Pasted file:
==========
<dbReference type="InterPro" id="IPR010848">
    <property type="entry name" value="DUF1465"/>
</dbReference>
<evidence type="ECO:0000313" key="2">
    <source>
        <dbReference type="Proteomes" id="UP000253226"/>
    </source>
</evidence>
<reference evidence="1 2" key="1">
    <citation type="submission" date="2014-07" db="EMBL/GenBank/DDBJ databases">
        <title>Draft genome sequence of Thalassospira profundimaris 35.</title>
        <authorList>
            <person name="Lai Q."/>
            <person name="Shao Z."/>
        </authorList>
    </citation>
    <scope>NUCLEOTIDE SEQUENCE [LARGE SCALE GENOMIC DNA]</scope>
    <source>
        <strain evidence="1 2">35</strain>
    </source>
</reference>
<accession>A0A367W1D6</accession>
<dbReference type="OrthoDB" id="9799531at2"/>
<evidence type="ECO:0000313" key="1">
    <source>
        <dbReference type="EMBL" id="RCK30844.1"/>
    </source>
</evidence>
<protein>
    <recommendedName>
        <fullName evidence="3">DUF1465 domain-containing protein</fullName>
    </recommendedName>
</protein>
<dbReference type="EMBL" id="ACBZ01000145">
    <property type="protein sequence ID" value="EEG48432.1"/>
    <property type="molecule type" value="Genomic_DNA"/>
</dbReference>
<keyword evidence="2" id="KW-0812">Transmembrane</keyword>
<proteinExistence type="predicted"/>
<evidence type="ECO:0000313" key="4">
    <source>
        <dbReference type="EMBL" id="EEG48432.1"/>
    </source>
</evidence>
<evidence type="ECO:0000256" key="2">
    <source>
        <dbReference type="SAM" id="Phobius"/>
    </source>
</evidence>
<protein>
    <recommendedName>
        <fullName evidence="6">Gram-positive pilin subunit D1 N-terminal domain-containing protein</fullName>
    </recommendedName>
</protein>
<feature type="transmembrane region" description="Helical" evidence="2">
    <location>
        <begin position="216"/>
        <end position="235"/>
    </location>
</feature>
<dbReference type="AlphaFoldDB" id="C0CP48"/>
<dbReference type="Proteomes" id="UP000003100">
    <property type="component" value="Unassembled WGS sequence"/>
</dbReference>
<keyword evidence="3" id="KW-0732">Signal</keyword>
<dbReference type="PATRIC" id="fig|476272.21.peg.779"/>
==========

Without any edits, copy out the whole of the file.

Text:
<dbReference type="InterPro" id="IPR010848">
    <property type="entry name" value="DUF1465"/>
</dbReference>
<evidence type="ECO:0000313" key="2">
    <source>
        <dbReference type="Proteomes" id="UP000253226"/>
    </source>
</evidence>
<reference evidence="1 2" key="1">
    <citation type="submission" date="2014-07" db="EMBL/GenBank/DDBJ databases">
        <title>Draft genome sequence of Thalassospira profundimaris 35.</title>
        <authorList>
            <person name="Lai Q."/>
            <person name="Shao Z."/>
        </authorList>
    </citation>
    <scope>NUCLEOTIDE SEQUENCE [LARGE SCALE GENOMIC DNA]</scope>
    <source>
        <strain evidence="1 2">35</strain>
    </source>
</reference>
<accession>A0A367W1D6</accession>
<dbReference type="OrthoDB" id="9799531at2"/>
<evidence type="ECO:0000313" key="1">
    <source>
        <dbReference type="EMBL" id="RCK30844.1"/>
    </source>
</evidence>
<protein>
    <recommendedName>
        <fullName evidence="3">DUF1465 domain-containing protein</fullName>
    </recommendedName>
</protein>
<dbReference type="EMBL" id="ACBZ01000145">
    <property type="protein sequence ID" value="EEG48432.1"/>
    <property type="molecule type" value="Genomic_DNA"/>
</dbReference>
<keyword evidence="2" id="KW-0812">Transmembrane</keyword>
<proteinExistence type="predicted"/>
<evidence type="ECO:0000313" key="4">
    <source>
        <dbReference type="EMBL" id="EEG48432.1"/>
    </source>
</evidence>
<evidence type="ECO:0000256" key="2">
    <source>
        <dbReference type="SAM" id="Phobius"/>
    </source>
</evidence>
<protein>
    <recommendedName>
        <fullName evidence="6">Gram-positive pilin subunit D1 N-terminal domain-containing protein</fullName>
    </recommendedName>
</protein>
<feature type="transmembrane region" description="Helical" evidence="2">
    <location>
        <begin position="216"/>
        <end position="235"/>
    </location>
</feature>
<dbReference type="AlphaFoldDB" id="C0CP48"/>
<dbReference type="Proteomes" id="UP000003100">
    <property type="component" value="Unassembled WGS sequence"/>
</dbReference>
<keyword evidence="3" id="KW-0732">Signal</keyword>
<dbReference type="PATRIC" id="fig|476272.21.peg.779"/>